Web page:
Though not as important for shareholders as the Aviation segment, investors should also keep a close eye on both the Power and Renewable Energy segments of the company. For years, the Power segment has been a problem for the enterprise as demand has fallen and operational inefficiencies have plagued the business. Back in the first quarter of 2019, for instance, sales came in at $4.62 billion and profits were $110 million. Although revenue continued to fall in the first quarter of this year compared to the same time last year, declining from $3.92 billion to $3.50 billion, profitability has started to improve. Significant cost cutting has turned the segment back to positive, with operating income in the latest quarter of $63 million. That compares to the $87 million loss achieved one year earlier and the $129 million loss seen the year before that. A more recent pain point for the company has been the Renewable Energy segment. Revenue in the latest quarter came in at $2.87 billion. That’s 11.6% lower than the $3.25 billion reported one year earlier. Over that same window of time, the operating profits for the segment went from a negative $234 million to a negative $434 million. Seeing some improvement for either or both of these segments could go a long way to pushing shares higher.

Historical Financials

Author – SEC EDGAR Data

Backlog is important

Although the data discussed so far will cover results that have already happened, there is one important leading indicator that investors should pay attention to. And that is backlog. Due to the COVID-19 pandemic, backlog for the company had fallen quite a bit. But recently, we have seen some improvement on that front. At the end of 2019, this figure had been $245.4 billion. It ultimately plunged after that, hitting $226.7 billion in the third quarter of 2020 Before rebounding quite a bit. By the end of 2021, the metric had risen to $239.8 billion. And in the first quarter of this year, it ticked up slightly to $240.7 billion. There is no telling what this metric will come in at during this upcoming quarter, especially given the uncertain economic situation and high inflation. But there is no doubt that an increase in backlog will be a net positive for the company.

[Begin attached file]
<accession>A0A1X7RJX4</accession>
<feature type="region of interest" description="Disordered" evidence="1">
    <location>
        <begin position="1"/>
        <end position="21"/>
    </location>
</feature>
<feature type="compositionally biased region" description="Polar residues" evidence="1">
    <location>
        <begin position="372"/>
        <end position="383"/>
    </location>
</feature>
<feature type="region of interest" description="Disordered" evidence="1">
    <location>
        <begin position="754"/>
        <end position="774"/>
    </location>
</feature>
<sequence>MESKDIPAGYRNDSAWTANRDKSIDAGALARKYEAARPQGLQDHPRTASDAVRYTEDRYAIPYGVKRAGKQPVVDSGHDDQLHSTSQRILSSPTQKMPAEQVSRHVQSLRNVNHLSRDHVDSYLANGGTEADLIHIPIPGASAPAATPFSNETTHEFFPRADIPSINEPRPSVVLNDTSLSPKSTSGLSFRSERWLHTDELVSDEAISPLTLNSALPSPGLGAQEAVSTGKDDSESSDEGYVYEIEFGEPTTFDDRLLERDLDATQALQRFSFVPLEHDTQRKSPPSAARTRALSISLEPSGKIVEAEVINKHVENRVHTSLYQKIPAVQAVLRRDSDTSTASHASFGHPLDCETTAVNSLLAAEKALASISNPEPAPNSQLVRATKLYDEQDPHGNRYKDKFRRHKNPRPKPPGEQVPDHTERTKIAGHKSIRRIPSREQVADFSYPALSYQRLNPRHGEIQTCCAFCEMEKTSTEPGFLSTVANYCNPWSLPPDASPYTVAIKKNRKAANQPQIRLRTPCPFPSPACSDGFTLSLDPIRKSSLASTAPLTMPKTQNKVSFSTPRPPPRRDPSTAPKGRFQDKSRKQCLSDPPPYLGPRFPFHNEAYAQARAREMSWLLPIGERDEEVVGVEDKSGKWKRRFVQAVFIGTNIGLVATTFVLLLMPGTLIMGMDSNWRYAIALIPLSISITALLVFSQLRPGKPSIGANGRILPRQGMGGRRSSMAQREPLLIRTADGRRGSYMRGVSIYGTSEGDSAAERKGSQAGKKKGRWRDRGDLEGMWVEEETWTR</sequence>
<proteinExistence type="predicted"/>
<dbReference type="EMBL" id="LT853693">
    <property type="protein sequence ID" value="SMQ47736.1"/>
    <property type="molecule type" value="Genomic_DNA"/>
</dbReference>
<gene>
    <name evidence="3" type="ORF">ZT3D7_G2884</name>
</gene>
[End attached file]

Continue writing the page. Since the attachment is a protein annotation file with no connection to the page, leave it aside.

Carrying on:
Author – SEC EDGAR Data

Debt and cash flows are both important

One thing that General Electric has suffered with in recent years has been cash flow. Fortunately, that picture is already changing. In the first quarter of its 2022 fiscal year, for instance, the business generated operating cash flow of negative $535 million. Although this may not seem great, it does mark a significant improvement over the negative $2.64 billion generated the same time one year earlier. If we adjust for changes in working capital, however, cash flow would have risen from $664 million in the first quarter of 2021 to $699 million the same time this year. One thing that is certain is that the company will definitely need to see some improvement in the second quarter if it is to achieve its targets for free cash flow this year. The current forecast is for this metric to be between $5.5 billion and $6.5 billion, with the metric ultimately climbing above $7 billion in 2023.

If the company can achieve this, then there is a chance that debt could fall. To be fair, net debt for the company is not all that high anymore. Various asset divestitures have seen to that. As of the end of the latest quarter, net debt totaled $10 billion. That was up from the $7.1 billion reported just one quarter prior to that. While the overall debt situation for the company is pretty solid, it would be nice to see this figure drop further. After all, the lower that leverage is, the lower the risk profile of the company is. And that could be particularly important if economic circumstances do worsen from here.


As we near the second quarter earnings release for General Electric’s 2022 fiscal year, the general picture for the company is mostly looking up. Management has done well so far to improve the company, but it is still definitely in a stage of recovery. That makes the company particularly vulnerable and subject to wild swings in share price. More importantly, the metrics I outlined in this article warrant monitoring because they will be the first to indicate exactly how healthy the company is and how healthy it’s becoming.